Exercise’s Impact on Cancer

There are three ways to look at battling cancer. For those who don’t have it, lowering risk is the primary goal. For those who’ve had it, successfully recovering and, of course, reducing the chances of recurrence are of utmost importance. For those who currently have it, the priorities are getting rid of it and minimizing the harmful effects that both the disease and the treatment have on the body. Exercise has been shown to help with all three.

Pillars of Functional Training for Active Aging

Healthy aging is more than the absence of disease, according to the World Health Organization (WHO): “For most older people, the maintenance of functional ability has the highest importance” (WHO 2015). Colin Milner, founder and CEO of the International Council on Active Aging in Vancouver, British Columbia, echoes these comments. “When looking at the healthy aging market today, the focus is all about function,” he says.

The Achilles Tendon

Many fitness professionals have dealt with an Achilles tendon injury, either their own or a client’s. The largest and strongest tendon in the body, the Achilles connects the lower-leg muscles and calf to the heel. “Synchronous functioning” of the tendon and calf is crucial for many activities, including standing on tiptoe, running, jumping and climbing stairs (Bhimji 2016).
Dutch surgeon Philip Verheyen named the tendon (after the Greek hero Achilles) in 1693. Previously, it was known as “tendo magnus of Hippocrates” (van Dijk 2011).

When the Client Is You

client: Frank | personal trainer: Frank McKenna, MEd, owner, Beach Better Bodies | location: Virginia Beach, Virginia

A dire situation. In the summer of 2016, personal trainer Frank McKenna received news he never expected to hear. At age 56, he had recently completed his own physical transformation and was arguably in tiptop shape, so when his doctor told him he had stage 4 lung cancer, he was stunned.

The Anatomy of Functional Training Risks

Many clients can’t seem to get enough of workouts that meld functional movements with high-intensity resistance training. Indeed, workouts using dynamic, high-intensity, full-body movements are great for strength and health—provided the body functions properly and exercisers use correct technique.

No-Neck-Pain Abs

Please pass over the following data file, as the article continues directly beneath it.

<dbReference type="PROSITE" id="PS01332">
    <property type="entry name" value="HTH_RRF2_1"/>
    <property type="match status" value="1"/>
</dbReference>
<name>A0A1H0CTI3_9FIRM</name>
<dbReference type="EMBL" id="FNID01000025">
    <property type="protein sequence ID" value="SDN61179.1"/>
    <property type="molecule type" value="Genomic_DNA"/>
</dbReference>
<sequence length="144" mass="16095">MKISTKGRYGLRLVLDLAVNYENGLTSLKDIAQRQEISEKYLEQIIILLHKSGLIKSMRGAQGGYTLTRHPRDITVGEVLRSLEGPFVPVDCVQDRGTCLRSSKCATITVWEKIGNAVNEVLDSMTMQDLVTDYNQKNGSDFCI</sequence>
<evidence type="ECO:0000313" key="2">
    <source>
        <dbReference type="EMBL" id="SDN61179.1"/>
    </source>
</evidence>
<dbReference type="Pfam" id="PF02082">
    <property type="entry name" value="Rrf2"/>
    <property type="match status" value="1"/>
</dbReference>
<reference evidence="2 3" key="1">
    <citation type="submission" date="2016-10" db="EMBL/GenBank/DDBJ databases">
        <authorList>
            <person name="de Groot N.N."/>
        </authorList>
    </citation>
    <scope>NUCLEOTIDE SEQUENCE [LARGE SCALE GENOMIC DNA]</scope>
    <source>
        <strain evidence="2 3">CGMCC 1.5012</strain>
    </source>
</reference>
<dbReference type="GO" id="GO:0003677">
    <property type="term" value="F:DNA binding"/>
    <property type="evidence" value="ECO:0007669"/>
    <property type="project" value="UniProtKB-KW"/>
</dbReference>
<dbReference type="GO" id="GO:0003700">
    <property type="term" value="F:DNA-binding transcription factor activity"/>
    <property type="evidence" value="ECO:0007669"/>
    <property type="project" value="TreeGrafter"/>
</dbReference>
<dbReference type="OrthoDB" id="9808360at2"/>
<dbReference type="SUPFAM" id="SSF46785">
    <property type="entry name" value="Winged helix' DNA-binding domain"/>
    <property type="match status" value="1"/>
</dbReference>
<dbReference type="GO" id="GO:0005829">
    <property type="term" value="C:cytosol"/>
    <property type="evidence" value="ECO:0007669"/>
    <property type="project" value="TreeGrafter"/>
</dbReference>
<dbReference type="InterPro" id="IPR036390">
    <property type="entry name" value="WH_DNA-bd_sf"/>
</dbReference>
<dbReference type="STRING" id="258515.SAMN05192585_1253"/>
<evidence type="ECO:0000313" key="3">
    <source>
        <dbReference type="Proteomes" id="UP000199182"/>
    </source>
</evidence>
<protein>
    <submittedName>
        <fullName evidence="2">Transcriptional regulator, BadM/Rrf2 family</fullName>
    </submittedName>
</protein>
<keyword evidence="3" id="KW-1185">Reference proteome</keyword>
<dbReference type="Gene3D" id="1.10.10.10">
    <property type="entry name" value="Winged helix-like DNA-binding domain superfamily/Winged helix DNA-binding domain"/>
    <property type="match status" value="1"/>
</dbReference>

How often do you hear participants complain about neck pain when you teach core moves in your classes? For many people dealing with ongoing neck-positioning issues, this is a real struggle. No matter how effectively the head is supported, they still have issues with neck stress for various reasons, including lack of strength, natural biomechanics or previous injury. These constraints prevent some participants from getting the most from your core/abdominal workouts and may inadvertently limit overall core strength. However, you can support these participants by offering the right moves.

Shoulder Pain and Injury Prevention

Shoulder pain and injuries make it harder to exercise and play sports. Damaged shoulders also limit basic functions, impair quality of life and disturb sleep (Acton 2011). What’s more, research suggests that almost a quarter of your client base will experience shoulder pain/injury at one time or another (Ghosh 2012).

How to Handle Exercise-Related Muscle Cramps

You’re running along your favorite path and then it happens: You get a cramp in your hamstring. While theories abound, there is limited consensus on why exercise-associated muscle cramps (EAMC) develop and how to get rid of them. A research review from the Brooks College of Health at the University of North Florida may clear up the confusion.
The review, published in Muscle & Nerve (2016; 54, 177–85), featured a series of studies analyzing the etiology and treatment of EAMC. Here’s what they learned:

U.S. Yoga Injuries Increasing

Yoga injuries in the United States are on the rise, particularly among older adults, according to data from hospital emergency rooms nationwide. Researchers from the Center for Injury Sciences at the University of Alabama in Birmingham (UAB), Alabama, examined data from 2001 to 2014 to establish the injury risk involved in yoga participation.